• Be prepared to negotiate if needed. You may have three great candidates and if one doesn’t accept, one of the others might. But, if the candidate is worth fighting for and he/she wants to negotiate, be prepared. Research beforehand to determine what the major factors for acceptance are for that particular candidate. Maybe those factors are relocation assistance, helping his/her spouse obtain employment, more money or more paid time off. Regardless, always maintain sight of what is appropriate for your business.

Next time you have the opportunity to welcome a new employee, implementing these tips into your hiring process will make the experience an enjoyable one—for you AND your new hire!

Salary Compensation for non-exempt Employees

October 1st, 2014


While in a meeting last week, our client brought up a question regarding salary compensation for one of his non-exempt positions.  He had originally hired an employee to work for him on a temporary, trial basis so he could determine whether or not the individual was capable of performing the job.  While the individual was classified as a temporary employee, our client paid her $11.00 per hour.  He eventually decided that the individual was capable of performing the functions of the position and offered her a permanent position, which pays a monthly salary of $2,000.  However, our client stated that by definition, the position is a non-exempt (paid hourly) position.

Several weeks ago, on a Wednesday afternoon, the employee left work early in the afternoon.  It was the first of the month, and there was a lot of work she had not yet completed for the monthly reports that were due on the second.  She also did not show up to work the following Thursday and, although she claims to have called in to report her absence, our client was unable to find any record proving that she did.

While the employee was out of the office on Thursday, our client had to access her email inbox as he needed some valuable information for a project he was working on.  While viewing her email inbox, he found some valuable information he wasn’t even looking for.  He learned that the employee had been applying for other jobs, using company equipment and time to do so.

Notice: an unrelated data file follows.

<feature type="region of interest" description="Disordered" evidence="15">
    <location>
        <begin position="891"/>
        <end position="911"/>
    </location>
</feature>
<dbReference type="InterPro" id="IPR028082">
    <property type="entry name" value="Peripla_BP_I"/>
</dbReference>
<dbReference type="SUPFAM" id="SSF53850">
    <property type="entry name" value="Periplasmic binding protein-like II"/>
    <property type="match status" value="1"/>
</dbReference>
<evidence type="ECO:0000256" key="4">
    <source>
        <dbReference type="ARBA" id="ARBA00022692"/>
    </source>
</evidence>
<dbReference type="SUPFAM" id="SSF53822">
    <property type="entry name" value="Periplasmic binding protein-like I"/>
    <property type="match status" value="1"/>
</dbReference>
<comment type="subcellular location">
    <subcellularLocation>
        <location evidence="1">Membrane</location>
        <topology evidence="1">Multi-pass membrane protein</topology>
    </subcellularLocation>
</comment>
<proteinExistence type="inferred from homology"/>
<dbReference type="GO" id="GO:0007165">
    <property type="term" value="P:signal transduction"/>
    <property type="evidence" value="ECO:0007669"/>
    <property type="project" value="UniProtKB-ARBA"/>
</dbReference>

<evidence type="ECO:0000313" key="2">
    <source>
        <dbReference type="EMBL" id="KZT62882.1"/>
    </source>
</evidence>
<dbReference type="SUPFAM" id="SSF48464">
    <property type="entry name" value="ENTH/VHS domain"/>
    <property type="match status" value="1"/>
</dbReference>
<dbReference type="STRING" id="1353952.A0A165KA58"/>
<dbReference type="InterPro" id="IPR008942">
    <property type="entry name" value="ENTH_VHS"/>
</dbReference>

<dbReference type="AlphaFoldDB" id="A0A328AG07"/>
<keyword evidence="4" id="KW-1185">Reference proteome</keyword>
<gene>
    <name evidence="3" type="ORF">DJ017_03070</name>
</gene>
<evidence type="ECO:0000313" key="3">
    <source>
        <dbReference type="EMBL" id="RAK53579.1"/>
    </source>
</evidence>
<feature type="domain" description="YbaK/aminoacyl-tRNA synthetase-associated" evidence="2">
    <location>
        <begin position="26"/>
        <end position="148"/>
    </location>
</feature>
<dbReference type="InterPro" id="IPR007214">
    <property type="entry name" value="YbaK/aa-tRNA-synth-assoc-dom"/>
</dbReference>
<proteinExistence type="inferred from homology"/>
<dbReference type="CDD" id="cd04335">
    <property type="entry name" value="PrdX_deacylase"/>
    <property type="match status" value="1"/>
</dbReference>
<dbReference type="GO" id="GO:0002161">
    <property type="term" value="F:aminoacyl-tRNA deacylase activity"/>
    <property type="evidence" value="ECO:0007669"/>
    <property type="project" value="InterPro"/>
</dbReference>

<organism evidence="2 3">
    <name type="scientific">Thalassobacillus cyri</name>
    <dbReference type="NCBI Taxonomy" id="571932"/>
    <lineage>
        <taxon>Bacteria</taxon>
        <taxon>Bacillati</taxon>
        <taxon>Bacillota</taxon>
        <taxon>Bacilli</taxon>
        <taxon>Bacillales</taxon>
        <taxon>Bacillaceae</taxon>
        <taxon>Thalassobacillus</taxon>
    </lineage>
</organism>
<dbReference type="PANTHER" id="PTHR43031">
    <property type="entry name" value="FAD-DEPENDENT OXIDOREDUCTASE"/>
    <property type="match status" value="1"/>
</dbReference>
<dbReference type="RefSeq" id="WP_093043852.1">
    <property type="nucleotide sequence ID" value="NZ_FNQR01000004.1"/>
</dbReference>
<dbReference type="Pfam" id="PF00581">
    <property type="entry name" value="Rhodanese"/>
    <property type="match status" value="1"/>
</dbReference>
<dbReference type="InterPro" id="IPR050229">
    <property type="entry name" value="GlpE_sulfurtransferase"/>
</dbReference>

When she came to work on Friday, our client terminated her employment.  The employee was paid for the 6 hours she worked on the 1st in addition to her time worked between the 15th and 31st of the previous month.  Upon arriving home, the employee called our client stating that she should be paid for the entire first pay period of the current month since she was a salaried employee and not just the 6 hours she actually worked on the 1st.

Our client was not sure how to respond and asked for our clarification on what payment the employee truly was entitled to as a non-exempt, salaried employee.

Under federal law, when it comes to paying a non-exempt employee, employers must ensure that the employee is paid for all time worked, including time and one-half for all hours worked over 40 in a workweek, regardless of whether the employee is paid a salary or an hourly wage rate.

In this case, if our client had not been paying the employee overtime on all hours worked over 40 in a workweek, he may have inadvertently made her an exempt employee.  This is why we always caution our clients to pay non-exempt employees on an hourly basis instead of on a salary basis.

The law does not require employers to pay any non-exempt employee for time that he/she did not work. However, if the employee is exempt, she should be paid for a full 8 hours on the 1st instead of just the 6).  While our client had not been specifically tracking the employee’s hours worked per week, he was certain she has never been entitled to overtime as she worked approximately 6 hours per day, 5 days per week.

Our client confirmed that the terminated employee was indeed paid for all hours she worked, specifically the 6 hours that she worked on the 1st.  So, unless the employee had any accrued but unused paid time off for which she should have been paid for or if she is in fact exempt, we told our client that he does not owe the terminated employee any additional funds.